The Séance (2015), The Phantom Leg (2015) and The Burial Grounds (2015)
In 2015, Anna Nazzari produced a series of carvings using the late-eighteenth century technique of scrimshaw. The hand-skill involves engraving the surface of whales teeth and bones. As a relic of the whaling industry, the teeth are frequently dominated by heroic imagery chronicling dangerous sea journeys; coastlines and landscapes recorded from sea; and feature portraits of boats, sailors or important naval figures. A scrimshander, the title given to a person who produces scrimshaw, would often rub the carving with soot to make visible the etched surface.
With increasing demand for conservation, whaling in Australian waters permanently ceased in 1979. As a result, scrimshaw is rarely practised and contemporary scrimshanders only use whales teeth already in circulation. Nazzari sourced the teeth for her scrimshaw series through estates and antique auctions in Albany, one of the last operational whaling stations in Australia and where she learnt the craft.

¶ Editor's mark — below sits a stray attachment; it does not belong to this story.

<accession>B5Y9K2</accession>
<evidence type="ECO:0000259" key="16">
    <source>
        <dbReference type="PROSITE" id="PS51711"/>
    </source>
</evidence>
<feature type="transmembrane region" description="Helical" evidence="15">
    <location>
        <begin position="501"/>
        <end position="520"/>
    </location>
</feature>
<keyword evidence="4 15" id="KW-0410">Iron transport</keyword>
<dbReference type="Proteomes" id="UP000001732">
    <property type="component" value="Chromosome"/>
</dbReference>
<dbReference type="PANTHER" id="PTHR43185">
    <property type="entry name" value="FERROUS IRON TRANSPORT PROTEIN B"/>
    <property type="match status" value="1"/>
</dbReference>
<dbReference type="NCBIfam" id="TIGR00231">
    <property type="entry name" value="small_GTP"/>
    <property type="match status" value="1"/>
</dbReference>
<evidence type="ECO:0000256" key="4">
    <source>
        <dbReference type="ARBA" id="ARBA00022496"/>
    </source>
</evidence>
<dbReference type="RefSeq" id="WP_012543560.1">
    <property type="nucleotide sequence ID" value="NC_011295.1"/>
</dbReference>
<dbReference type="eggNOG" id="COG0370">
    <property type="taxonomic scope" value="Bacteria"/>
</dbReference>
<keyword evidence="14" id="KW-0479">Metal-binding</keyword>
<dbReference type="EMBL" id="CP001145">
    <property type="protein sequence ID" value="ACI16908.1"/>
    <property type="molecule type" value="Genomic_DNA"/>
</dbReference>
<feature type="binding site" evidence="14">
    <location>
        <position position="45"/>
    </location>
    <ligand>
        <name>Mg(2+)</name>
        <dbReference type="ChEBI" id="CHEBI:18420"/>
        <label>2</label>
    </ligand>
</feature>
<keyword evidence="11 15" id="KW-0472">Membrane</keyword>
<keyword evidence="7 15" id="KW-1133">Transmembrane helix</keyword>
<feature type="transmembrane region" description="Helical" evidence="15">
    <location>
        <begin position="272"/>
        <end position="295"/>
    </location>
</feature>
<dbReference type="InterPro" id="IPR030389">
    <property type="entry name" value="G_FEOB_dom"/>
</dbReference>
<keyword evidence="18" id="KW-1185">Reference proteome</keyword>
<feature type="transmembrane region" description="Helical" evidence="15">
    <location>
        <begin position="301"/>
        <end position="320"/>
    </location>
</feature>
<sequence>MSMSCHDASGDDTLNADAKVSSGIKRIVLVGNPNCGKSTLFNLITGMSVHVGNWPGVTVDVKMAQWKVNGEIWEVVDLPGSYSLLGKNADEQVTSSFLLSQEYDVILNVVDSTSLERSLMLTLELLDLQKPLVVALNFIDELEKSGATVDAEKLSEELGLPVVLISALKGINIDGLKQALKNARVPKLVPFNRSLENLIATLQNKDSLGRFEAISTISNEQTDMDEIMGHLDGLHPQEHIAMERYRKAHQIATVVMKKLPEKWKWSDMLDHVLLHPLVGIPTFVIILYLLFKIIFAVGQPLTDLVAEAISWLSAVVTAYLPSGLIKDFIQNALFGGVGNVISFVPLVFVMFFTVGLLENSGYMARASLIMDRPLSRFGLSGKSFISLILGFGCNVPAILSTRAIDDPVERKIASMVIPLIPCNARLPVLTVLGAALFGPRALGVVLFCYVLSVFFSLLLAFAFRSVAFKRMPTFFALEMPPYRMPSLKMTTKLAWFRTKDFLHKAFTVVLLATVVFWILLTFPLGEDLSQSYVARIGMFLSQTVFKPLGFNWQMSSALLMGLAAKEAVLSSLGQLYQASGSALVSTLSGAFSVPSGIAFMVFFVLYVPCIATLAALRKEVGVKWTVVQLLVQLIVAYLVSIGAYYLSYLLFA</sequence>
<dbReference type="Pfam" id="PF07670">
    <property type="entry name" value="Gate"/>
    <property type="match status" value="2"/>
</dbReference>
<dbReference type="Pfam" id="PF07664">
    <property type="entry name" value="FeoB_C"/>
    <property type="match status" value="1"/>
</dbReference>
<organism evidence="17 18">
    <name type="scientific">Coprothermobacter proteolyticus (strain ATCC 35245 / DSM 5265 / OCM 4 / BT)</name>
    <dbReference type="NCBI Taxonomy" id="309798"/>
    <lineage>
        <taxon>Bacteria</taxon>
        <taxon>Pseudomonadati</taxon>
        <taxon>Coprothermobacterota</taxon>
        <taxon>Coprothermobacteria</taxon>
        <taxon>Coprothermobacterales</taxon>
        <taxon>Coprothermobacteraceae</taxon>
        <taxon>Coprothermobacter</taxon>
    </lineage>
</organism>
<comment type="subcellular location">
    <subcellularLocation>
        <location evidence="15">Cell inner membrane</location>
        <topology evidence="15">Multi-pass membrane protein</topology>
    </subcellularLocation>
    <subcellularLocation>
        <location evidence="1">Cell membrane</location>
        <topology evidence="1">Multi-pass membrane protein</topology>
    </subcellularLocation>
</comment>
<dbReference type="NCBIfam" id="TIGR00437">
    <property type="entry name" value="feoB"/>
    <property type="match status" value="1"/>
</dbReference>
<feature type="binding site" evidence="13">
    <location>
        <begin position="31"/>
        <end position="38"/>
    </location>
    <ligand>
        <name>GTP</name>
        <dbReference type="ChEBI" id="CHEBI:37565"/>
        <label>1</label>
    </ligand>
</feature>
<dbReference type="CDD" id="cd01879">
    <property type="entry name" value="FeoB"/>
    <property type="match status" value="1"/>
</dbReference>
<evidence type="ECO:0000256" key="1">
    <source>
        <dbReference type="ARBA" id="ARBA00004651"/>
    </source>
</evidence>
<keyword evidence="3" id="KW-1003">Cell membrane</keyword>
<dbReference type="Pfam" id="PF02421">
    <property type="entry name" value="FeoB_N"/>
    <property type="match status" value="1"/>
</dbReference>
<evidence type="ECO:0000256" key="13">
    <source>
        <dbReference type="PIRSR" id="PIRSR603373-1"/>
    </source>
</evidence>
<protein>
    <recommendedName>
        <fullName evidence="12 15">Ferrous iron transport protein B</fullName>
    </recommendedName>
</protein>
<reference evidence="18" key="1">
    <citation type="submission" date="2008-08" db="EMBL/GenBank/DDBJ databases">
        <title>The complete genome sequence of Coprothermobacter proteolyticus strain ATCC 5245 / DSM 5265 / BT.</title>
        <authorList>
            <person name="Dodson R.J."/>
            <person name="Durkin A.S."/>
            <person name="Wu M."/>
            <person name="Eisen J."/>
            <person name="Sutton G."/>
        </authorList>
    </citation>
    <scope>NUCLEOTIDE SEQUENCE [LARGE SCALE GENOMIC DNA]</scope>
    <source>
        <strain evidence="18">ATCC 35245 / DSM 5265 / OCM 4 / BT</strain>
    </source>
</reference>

Under Nazzari’s hands the whales teeth are powerful talismans. They are the physical evidence of an animal that once lived. Nazzari builds a relationship between your body and the imagined body of the whale; in observing the teeth, you and the spectre of the whale now occupy the same room. The imagery of The Séance (2015) doubles down on this idea. In their attempt to communicate with spirits, three men are seen to sit around a table conjuring a phantom whale. The Burial Grounds (2015) also describes a supernatural occurrence. A man levitates above the ribs of a beached whale. His hands and feet appear energetically charged, the background farm house places us out of time, and a brooding sky altogether evoke an eerie sense of spiritual power. Nazzari’s images of the whales, as well as the teeth themselves, embody tales of radical environmental change, loss and resurrection.